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The American Folklife Center at the Library of Congress in Washington, DC was created by Congress in 1976 "to preserve and present American Folklife" (Public Law 94-201 ). The center includes the Archive of Folk Culture, established at the Library in 1928 as a repository for American folk music. The center and its collections have grown to encompass all aspects of folklore and folklife worldwide.
The 20th century has been called the age of documentation. Folklorists and other ethnographers have taken advantage of each succeeding technology, from Thomas Edison's wax-cylinder recording machine (invented in 1877) to the latest CD or digital audio equipment, to record the voices and music of many regional, ethnic, and cultural groups in the United States and around the world. Much of this documentation has been assembled and preserved in the center's Archive of Folk Culture, which founding head Robert Winslow Gordon called "a national project with many workers." Today the center is working on digital preservation, Web access and archival management.
The center's collections include Native American song and dance; ancient English ballads; the tales of "Bruh Rabbit," told in the Gullah dialect of the Georgia Sea Islands; the stories of ex-slaves, told while still vivid in their minds; an Appalachian fiddle tune heard on concert stages around the world; a Cambodian wedding in Lowell, Massachusetts; a Saint Joseph's Day Table tradition in Pueblo, Colorado; Balinese Gamelan music recorded shortly before the Second World War; documentation from the lives of cowboys, farmers, fishermen, coal miners, shop keepers, factory workers, quilt makers, professional and amateur musicians, and housewives from throughout the U.S., first-hand accounts of community events from every state; and international collections.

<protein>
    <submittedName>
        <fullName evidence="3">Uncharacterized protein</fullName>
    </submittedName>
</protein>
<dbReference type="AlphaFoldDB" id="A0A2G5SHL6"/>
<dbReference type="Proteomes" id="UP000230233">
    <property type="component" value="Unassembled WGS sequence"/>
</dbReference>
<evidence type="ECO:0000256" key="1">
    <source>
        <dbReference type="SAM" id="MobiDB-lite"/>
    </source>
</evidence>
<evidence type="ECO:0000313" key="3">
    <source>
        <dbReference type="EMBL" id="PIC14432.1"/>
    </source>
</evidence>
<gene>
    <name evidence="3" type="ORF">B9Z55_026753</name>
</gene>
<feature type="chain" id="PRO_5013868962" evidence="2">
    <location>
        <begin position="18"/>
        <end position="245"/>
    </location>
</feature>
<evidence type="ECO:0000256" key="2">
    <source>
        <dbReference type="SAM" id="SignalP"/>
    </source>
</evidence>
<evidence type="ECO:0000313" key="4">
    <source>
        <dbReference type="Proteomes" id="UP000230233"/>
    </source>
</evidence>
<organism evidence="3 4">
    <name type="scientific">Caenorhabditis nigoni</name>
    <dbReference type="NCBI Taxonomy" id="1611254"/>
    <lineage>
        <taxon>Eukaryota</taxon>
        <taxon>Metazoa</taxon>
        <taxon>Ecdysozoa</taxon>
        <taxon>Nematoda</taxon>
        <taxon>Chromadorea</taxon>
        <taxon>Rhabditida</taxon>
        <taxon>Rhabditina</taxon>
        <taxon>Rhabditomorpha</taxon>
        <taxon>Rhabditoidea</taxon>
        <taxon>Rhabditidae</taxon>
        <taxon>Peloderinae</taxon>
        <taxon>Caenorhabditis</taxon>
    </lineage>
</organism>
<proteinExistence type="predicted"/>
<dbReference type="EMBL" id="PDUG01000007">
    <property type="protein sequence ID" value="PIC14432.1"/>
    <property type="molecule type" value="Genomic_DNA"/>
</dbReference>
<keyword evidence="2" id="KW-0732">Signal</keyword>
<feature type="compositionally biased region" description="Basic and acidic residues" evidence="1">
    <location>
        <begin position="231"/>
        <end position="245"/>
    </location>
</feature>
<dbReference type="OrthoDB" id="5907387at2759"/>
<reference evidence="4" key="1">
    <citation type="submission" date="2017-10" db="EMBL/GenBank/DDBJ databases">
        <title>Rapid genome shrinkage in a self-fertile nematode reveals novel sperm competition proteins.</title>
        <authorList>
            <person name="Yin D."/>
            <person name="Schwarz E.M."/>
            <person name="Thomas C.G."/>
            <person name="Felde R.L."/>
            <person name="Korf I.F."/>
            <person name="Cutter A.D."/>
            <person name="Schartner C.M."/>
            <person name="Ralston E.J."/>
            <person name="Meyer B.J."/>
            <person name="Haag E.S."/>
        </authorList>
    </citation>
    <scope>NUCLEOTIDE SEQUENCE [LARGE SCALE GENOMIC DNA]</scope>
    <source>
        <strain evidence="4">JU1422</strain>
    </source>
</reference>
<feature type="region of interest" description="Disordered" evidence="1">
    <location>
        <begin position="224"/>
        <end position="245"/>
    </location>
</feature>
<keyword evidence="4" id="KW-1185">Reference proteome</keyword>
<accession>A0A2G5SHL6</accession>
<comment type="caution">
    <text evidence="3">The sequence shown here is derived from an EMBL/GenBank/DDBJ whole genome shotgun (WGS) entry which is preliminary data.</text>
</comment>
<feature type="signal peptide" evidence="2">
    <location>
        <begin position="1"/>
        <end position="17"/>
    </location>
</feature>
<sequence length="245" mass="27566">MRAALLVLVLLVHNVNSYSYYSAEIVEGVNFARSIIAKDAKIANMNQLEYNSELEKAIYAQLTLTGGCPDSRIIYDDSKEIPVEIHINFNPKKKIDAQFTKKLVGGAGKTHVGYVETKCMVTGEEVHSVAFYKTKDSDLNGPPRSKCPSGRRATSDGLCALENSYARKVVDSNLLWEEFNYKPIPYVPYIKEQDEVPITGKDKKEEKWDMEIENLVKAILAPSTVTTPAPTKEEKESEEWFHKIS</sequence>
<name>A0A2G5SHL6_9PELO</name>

The images, sounds, written accounts and more items of cultural documentation are available to researchers at the center's Archive of Folk Culture. There, more than 4,000 collections, assembled over the years from "many workers," embody American traditional life and the cultural life of communities from many regions of the world. Collections in the archive include material from all 50 states, United States trusts, territories and the District of Columbia. Most of these areas have been served by the center's cultural surveys, equipment loan program, publications and other projects. The current director is Elizabeth "Betsy" Peterson.
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